Nicholas Britell Q&A: ‘The Big Short’ composer
Composer Nicholas Britell became involved with “The Big Short” through producers Jeremy Kleiner and Dede Gardner. He had worked for the two on their Oscar-winner “12 Years a Slave,” writing and arranging the various on-camera musical moments. In our recent webcam chat, Britell reveals he brought a wealth of personal experience to Adam McKay’s Wall Street satire.
“I’ve always been a composer, my whole life,” he says. Starting as a classical pianist, he joined a hip hop band in college, where he also scored his first film. “Towards the end of college,” he continues, “my band was breaking up, and the movie I had scored didn’t come out.”
In order to make ends meet, Britell reveals, “I interviewed with someone who was a composer who worked on Wall Street, and I actually got a job early on trading currencies, like as a day job. It was this fascinating thing where I saw this whole other world, and at night was scoring movies and short films and giving concerts, and then eventually left to pursue my passion for composing.”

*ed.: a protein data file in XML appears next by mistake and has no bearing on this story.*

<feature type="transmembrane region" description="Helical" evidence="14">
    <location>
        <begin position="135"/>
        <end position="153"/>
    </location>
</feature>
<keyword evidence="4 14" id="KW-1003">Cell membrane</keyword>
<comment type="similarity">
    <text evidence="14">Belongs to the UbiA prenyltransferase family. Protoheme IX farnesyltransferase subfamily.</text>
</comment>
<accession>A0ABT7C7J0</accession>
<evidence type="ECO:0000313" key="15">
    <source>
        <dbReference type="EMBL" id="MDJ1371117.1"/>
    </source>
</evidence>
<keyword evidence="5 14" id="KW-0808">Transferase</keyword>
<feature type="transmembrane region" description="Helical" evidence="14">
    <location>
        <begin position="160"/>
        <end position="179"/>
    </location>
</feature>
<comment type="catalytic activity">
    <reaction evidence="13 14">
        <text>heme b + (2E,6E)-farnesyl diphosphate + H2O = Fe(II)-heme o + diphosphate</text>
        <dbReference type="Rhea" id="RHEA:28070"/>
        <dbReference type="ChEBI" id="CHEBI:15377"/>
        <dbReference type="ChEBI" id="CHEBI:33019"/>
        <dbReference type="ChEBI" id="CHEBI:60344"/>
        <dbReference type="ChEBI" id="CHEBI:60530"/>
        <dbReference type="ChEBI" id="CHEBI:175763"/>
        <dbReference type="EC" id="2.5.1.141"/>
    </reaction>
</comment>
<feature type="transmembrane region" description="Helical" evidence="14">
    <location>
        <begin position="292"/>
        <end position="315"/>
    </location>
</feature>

Britell's filmography up until now has been comprised mostly of documentaries and shorts (including the Natalie Portman segment of “New York, I Love You” and her debut short “Eve”). He says he was excited to bring some of his Wall Street background to the film. “I had always thought a little bit about the markets and what that might sound like."
As he explains, "when I first started talking to Adam about it, he didn’t know that I had traded currencies or anything like that at all, but we were talking about this idea of, ‘What is the sound of the markets? What is the sound of mathematics? What is the sound of a dark math?’ It was just very fascinating to bring some of these different perspectives to bear on it.”